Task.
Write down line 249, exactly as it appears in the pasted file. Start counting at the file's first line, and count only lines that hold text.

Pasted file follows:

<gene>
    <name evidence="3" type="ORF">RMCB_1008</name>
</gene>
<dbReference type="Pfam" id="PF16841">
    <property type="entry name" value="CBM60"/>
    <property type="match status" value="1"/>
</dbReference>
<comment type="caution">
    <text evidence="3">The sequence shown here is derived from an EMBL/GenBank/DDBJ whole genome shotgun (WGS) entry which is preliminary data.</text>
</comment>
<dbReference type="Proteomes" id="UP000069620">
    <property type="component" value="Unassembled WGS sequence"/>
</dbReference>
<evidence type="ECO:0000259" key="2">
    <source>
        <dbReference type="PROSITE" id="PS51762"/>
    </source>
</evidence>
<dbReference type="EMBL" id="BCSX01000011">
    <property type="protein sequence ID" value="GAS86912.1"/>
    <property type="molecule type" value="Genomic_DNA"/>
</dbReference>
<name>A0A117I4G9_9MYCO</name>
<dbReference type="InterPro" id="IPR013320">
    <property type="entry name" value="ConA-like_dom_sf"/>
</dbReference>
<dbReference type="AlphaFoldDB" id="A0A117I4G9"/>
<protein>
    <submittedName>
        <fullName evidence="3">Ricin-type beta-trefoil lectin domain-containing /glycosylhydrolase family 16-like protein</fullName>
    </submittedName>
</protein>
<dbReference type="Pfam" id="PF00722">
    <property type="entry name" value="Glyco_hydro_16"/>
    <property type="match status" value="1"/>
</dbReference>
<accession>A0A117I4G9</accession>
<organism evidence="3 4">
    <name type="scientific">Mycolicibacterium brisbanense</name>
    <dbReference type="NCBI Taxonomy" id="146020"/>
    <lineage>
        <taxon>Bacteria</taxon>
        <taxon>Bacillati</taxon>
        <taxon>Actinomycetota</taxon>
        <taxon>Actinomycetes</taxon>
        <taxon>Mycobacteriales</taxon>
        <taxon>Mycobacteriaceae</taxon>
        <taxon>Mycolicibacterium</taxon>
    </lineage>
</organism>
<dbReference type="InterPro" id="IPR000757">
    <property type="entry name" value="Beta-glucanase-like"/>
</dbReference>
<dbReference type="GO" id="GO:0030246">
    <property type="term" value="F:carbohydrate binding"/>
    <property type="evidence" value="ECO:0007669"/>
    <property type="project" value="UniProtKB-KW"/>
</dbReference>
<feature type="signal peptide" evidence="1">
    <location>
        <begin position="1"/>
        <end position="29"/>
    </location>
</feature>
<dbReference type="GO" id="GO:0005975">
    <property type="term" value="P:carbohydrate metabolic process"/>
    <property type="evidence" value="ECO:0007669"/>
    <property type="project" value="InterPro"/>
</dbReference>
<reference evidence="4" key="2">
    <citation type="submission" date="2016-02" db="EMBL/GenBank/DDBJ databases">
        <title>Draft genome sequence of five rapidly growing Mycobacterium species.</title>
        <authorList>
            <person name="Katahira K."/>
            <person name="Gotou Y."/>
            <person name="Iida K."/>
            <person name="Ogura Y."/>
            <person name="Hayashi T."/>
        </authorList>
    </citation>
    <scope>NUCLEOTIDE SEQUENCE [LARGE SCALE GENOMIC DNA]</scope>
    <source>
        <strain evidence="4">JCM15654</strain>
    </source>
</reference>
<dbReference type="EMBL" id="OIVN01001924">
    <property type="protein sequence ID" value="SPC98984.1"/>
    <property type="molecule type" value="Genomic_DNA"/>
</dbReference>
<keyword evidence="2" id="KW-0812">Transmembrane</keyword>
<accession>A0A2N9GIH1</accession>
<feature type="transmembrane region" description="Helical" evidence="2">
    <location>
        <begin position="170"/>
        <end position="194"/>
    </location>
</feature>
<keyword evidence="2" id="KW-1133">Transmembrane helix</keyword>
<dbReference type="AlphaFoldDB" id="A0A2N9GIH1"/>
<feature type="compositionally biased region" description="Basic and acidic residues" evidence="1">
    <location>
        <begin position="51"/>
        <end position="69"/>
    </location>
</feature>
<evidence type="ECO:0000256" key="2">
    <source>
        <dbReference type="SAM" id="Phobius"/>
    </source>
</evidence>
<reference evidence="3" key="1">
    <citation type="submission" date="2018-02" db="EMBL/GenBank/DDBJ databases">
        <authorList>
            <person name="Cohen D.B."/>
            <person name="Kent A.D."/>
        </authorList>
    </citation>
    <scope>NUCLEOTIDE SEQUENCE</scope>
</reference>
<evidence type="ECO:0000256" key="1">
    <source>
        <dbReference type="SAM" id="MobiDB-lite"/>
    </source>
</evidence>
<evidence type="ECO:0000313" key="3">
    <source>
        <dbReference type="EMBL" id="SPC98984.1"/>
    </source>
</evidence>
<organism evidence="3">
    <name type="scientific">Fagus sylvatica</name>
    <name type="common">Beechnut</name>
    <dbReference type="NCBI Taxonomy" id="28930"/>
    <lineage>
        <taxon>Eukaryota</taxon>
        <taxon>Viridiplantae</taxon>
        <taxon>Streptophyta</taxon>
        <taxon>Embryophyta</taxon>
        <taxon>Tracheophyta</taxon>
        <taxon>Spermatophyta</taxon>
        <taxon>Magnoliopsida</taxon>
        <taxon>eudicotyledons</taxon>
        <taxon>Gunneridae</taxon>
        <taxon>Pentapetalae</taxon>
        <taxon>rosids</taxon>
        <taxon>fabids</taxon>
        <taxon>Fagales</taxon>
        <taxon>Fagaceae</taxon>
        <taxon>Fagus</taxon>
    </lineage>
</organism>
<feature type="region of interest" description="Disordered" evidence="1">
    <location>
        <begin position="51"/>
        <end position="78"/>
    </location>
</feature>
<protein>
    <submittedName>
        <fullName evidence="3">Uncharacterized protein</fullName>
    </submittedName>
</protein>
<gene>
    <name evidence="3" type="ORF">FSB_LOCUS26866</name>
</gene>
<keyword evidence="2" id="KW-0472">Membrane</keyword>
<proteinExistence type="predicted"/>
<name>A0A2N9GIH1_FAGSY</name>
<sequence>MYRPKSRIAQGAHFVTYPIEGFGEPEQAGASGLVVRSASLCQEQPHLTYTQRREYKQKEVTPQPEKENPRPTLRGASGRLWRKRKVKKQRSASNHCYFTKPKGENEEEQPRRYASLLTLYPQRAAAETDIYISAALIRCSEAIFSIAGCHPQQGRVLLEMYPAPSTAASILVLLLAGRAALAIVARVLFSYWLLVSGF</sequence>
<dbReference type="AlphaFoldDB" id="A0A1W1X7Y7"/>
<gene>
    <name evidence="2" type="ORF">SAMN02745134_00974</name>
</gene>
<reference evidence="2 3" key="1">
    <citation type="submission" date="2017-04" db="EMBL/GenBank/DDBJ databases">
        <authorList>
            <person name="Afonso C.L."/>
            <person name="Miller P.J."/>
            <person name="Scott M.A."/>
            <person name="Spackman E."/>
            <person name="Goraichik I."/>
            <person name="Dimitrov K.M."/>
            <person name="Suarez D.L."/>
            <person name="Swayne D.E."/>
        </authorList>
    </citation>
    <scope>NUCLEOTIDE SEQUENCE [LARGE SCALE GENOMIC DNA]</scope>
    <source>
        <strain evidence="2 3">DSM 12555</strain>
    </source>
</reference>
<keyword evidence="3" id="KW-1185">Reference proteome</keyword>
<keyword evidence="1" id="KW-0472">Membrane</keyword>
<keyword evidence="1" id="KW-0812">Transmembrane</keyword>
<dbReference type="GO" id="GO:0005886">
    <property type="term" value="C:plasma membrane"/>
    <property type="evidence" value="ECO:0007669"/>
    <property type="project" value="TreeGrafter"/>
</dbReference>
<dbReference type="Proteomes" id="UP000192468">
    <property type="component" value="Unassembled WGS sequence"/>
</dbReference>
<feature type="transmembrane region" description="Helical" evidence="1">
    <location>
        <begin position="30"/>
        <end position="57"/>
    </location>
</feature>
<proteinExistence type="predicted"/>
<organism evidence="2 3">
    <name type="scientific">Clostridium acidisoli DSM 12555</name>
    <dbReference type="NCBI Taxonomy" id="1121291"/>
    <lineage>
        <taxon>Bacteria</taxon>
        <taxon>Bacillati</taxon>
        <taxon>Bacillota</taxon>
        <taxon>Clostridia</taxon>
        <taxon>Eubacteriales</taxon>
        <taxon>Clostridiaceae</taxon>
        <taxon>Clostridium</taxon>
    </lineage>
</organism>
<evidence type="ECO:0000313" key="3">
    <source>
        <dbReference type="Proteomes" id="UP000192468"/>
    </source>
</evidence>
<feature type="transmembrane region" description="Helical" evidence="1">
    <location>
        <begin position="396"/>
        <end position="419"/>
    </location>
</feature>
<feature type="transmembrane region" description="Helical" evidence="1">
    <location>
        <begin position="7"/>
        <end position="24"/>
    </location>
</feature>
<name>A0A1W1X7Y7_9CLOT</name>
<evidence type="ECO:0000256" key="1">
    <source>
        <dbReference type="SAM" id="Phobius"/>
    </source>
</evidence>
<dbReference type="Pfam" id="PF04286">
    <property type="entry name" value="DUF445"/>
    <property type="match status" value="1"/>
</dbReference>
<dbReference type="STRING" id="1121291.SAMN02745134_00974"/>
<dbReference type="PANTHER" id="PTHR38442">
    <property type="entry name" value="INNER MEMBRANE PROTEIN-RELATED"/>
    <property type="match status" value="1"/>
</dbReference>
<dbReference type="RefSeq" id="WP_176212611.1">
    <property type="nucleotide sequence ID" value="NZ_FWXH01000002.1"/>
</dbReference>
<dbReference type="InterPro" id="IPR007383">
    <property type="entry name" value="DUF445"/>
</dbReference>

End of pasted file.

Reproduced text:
</dbReference>